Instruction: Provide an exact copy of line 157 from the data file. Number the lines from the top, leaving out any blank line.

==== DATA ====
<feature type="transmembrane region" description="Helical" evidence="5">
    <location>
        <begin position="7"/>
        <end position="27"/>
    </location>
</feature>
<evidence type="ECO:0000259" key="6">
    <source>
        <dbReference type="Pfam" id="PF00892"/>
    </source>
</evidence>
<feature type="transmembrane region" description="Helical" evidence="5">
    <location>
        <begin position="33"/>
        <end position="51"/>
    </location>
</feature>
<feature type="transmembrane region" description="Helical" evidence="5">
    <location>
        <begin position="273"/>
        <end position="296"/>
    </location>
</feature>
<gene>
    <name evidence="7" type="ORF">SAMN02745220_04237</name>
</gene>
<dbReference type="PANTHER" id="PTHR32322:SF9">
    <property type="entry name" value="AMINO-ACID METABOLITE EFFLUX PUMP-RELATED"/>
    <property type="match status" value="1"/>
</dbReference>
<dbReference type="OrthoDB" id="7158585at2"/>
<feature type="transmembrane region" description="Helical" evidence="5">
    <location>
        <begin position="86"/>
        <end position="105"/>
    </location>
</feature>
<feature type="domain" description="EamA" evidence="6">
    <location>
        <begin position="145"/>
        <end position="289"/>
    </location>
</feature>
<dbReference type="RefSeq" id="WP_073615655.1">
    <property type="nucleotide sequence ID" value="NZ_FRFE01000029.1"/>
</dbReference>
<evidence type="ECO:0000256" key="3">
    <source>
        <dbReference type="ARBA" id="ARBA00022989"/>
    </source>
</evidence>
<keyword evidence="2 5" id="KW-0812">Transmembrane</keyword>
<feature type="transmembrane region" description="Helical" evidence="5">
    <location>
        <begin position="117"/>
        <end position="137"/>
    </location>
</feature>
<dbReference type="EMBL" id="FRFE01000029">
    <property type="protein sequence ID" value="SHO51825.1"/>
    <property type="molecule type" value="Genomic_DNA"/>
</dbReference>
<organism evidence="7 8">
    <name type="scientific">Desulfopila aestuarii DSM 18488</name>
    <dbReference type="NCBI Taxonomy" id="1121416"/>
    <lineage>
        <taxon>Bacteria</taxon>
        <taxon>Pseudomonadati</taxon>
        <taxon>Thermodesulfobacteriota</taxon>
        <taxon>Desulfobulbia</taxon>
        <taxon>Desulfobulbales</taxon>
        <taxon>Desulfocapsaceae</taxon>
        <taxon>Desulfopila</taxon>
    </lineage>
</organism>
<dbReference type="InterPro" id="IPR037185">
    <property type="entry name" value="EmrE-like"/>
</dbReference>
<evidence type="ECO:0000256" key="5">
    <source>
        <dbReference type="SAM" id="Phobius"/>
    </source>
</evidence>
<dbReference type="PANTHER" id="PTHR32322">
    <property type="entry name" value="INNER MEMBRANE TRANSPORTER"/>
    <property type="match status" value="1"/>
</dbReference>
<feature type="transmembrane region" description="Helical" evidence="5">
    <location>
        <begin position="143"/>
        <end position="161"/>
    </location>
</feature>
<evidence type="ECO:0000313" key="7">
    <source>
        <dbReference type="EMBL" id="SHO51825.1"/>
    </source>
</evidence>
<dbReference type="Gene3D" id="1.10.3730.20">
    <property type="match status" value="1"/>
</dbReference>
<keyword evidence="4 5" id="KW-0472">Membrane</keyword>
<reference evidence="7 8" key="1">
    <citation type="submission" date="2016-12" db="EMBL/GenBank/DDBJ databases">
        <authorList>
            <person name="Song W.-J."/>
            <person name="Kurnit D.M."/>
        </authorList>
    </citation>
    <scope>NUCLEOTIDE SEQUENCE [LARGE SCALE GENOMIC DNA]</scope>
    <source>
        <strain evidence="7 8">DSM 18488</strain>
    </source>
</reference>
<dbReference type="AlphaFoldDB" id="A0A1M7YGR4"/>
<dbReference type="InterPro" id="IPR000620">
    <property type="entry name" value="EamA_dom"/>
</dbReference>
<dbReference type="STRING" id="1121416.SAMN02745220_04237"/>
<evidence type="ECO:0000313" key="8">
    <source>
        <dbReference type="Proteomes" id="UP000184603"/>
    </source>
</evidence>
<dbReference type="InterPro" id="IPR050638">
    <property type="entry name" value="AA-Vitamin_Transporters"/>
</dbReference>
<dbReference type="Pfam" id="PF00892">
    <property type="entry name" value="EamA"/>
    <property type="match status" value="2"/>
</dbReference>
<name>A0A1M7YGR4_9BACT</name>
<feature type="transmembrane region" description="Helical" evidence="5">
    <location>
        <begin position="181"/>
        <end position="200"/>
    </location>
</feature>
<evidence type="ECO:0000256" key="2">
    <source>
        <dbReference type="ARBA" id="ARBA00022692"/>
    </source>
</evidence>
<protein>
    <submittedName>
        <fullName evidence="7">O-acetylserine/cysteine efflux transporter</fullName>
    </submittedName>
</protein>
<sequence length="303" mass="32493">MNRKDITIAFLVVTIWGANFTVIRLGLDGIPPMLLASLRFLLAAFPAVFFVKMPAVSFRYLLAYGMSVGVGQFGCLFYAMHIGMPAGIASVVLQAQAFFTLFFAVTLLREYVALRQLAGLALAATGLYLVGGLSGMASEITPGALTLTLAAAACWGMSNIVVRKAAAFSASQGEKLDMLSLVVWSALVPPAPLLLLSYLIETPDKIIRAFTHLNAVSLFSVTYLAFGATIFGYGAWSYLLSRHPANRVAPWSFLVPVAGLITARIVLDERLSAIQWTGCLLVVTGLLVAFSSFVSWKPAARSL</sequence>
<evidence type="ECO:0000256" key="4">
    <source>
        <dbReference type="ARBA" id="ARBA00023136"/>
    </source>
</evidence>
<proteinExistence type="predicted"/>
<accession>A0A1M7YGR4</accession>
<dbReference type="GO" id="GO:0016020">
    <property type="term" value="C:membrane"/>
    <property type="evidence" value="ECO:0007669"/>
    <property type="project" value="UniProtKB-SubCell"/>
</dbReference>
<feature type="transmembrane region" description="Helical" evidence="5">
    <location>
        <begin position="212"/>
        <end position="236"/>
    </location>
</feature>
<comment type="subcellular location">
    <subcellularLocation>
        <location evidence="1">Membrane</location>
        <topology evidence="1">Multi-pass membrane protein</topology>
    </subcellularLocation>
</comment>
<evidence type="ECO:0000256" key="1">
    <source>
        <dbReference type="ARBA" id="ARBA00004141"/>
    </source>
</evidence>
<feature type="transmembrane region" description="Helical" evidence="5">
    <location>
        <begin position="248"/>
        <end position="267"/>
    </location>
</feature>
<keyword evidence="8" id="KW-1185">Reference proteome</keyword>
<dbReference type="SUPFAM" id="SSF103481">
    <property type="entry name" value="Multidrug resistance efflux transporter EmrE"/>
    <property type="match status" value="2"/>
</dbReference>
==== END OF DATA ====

<dbReference type="GO" id="GO:0016020">